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Biggest Draft Busts In Sports History



Teams always like to believe the most sought out player in the draft is going to be the next best thing, but that surely isn’t always the case. Many times, teams put all their hope into one guy, only to see him fall apart at the professional level. And it’s not that uncommon…
More often than not, players of all kinds don’t see the results once they hit the pros. But it hurts a lot more if the build-up doesn’t translate quickly. Then there’s the sure bets who collapse for reasons no one could’ve predicted. Here’s the most mesmerizing draft busts in sports history.

Ryan Leaf, QB – No. 2 Overall

Not only was Leaf a total bust for the Chargers, he also cost them Pro Bowler Eric Metcalf since they had to trade up from the 3rd pick. To add insult to injury, the 1998 draft was completely stacked with talent. It seems likely that they regret not taking Charles Woodson or Randy Moss.

Jamarcus Russell, QB – No. 1 Overall

Jamarcus had some talent, but he basically just didn’t try for the three seasons of his career. He did make a nice signing bonus though. The Raiders could have had Calvin Johnson, Adrian Peterson, Joe Thomas, or Darrelle Revis. Whoops.

Sam Bowie, Center – No. 2 Overall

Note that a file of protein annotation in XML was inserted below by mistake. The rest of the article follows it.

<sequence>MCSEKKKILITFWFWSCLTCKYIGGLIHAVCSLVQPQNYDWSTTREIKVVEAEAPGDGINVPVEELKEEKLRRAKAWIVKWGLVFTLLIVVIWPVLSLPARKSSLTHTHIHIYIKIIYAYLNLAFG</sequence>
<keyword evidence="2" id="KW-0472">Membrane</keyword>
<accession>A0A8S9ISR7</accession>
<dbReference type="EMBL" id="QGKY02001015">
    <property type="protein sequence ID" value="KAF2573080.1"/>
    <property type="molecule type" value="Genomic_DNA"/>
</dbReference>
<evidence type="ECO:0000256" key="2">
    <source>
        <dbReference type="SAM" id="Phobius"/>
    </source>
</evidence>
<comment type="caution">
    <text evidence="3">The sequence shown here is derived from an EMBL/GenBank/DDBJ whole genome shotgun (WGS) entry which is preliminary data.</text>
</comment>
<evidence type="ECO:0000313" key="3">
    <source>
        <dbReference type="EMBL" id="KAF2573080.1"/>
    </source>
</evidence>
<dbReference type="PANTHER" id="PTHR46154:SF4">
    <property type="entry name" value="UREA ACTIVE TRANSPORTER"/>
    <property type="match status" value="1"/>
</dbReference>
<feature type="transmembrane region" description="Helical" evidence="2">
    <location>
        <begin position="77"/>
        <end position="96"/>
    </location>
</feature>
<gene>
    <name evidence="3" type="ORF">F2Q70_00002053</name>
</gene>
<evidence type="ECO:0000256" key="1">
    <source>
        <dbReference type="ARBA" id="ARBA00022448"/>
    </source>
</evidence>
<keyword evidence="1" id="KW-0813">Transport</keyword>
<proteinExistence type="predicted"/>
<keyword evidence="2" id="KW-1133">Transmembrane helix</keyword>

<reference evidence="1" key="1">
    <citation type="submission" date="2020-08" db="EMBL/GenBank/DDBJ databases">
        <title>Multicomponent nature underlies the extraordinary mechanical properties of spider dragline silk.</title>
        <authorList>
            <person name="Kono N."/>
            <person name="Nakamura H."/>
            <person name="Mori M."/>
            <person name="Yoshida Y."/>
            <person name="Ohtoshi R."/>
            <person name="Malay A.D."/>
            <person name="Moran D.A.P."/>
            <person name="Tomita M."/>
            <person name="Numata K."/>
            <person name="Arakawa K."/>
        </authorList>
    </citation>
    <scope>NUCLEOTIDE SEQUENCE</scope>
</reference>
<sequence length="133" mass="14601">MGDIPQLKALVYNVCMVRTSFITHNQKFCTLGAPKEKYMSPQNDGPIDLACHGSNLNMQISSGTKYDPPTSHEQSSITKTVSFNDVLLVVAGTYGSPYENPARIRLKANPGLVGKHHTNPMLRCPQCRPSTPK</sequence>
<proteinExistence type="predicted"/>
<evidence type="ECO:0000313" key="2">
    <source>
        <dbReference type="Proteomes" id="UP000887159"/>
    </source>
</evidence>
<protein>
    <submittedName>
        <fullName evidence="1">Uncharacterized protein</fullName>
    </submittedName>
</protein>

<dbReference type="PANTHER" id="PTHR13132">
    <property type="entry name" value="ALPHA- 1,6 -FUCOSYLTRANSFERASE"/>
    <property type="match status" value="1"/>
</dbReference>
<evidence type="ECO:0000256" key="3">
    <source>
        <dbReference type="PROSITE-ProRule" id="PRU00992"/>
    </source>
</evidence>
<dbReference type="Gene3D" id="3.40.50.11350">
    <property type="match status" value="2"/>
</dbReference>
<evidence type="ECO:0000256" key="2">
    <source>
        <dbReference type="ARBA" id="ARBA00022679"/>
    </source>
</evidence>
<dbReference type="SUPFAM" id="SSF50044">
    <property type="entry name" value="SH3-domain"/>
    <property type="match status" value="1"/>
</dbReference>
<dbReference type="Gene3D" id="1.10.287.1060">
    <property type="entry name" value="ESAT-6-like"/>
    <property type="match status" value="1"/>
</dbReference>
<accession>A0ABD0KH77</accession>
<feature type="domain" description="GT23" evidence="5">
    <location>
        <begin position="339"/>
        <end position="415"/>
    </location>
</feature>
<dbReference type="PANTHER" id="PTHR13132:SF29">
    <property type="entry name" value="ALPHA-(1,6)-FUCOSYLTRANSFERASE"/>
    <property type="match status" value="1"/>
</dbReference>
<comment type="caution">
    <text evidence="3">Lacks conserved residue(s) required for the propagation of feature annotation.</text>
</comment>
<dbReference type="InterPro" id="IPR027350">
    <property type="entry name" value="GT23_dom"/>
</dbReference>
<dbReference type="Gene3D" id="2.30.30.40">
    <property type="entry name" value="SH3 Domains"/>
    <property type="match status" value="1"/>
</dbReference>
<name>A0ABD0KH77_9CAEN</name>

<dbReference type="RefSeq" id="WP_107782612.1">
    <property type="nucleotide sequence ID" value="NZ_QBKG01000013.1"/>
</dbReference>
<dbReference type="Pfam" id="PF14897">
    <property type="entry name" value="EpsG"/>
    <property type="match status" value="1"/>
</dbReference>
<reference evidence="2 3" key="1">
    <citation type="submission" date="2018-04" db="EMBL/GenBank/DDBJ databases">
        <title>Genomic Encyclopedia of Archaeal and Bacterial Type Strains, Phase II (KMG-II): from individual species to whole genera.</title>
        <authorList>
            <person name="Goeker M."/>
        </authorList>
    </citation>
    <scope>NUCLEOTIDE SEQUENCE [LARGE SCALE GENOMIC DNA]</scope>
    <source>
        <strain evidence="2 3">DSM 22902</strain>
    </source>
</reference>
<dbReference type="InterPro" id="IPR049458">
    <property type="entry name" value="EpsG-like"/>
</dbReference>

In the legendary 1984 draft, Hakeem Olajuwon went to the Rockets with the first pick. What many people don’t realize is that Bowie went to the Pistons at number 2, and then Michael Jordan was taken third. That one must sting for the Trailblazers.

Brien Taylor, Pitcher – No. 1 Overall

Brien Taylor was a stud prospect, and was lauded by some as one of the greatest pitchers ever in high school. Sadly, he tore his labrum and separated his shoulder, while helping his brother in a fist-fight outside of a bar. He never made it to the big leagues.

Brian Lawton – No. 1 Overall

Lawton asked to wear jersey number 98, and an obvious jab at Wayne Gretzky’s No. 99. That was a terrible way to start his career and everything went down from there.

Darko Milicic, Center – No. 2 Overall

In a blunder similar to their drafting of Sam Bowie, the Pistons tried to outsmart the league by taking Darko. They managed to Pass on Carmelo Anthony, Chris Bosh, and Dwyane Wade.

Kwame Brown, Center – No. 1 Overall

Kwame was the first player taken in the 2001 draft, and he was one of six players in the draft to have no college experience. Kwame has become the stereotype for an NBA bust, and he accomplished next to nothing in his career. The Wizards passed on Tyson Chandler, Pau Gasol, Richard Jefferson, and Gilbert Arenas, among others.

Rick Mirer, QB – No. 2 Overall

Leading up to the draft, some compared Mirer to Joe Montana. Sadly, these comparisons weren’t even close to accurate. He managed to last 8 years with 5 different teams. Bleh.

Greg Oden, Center – No. 1 Overall

Unlike some of the players on this list, Oden was an incredibly talented player. Unfortunately, Oden just couldn’t manage to stay healthy enough to play. To make the situation even worse, the Blazers took Oden over Durant in that 2007 draft.

Alexandre Daigle – No. 1 Overall

The Ottawa Senators could have taken Chris Pronger, Paul Kariya, Saku Koivu, or many others in the 1993 NHL draft. However, they went with Daigle, who was considered a guaranteed star. Obviously, he didn’t come close to that.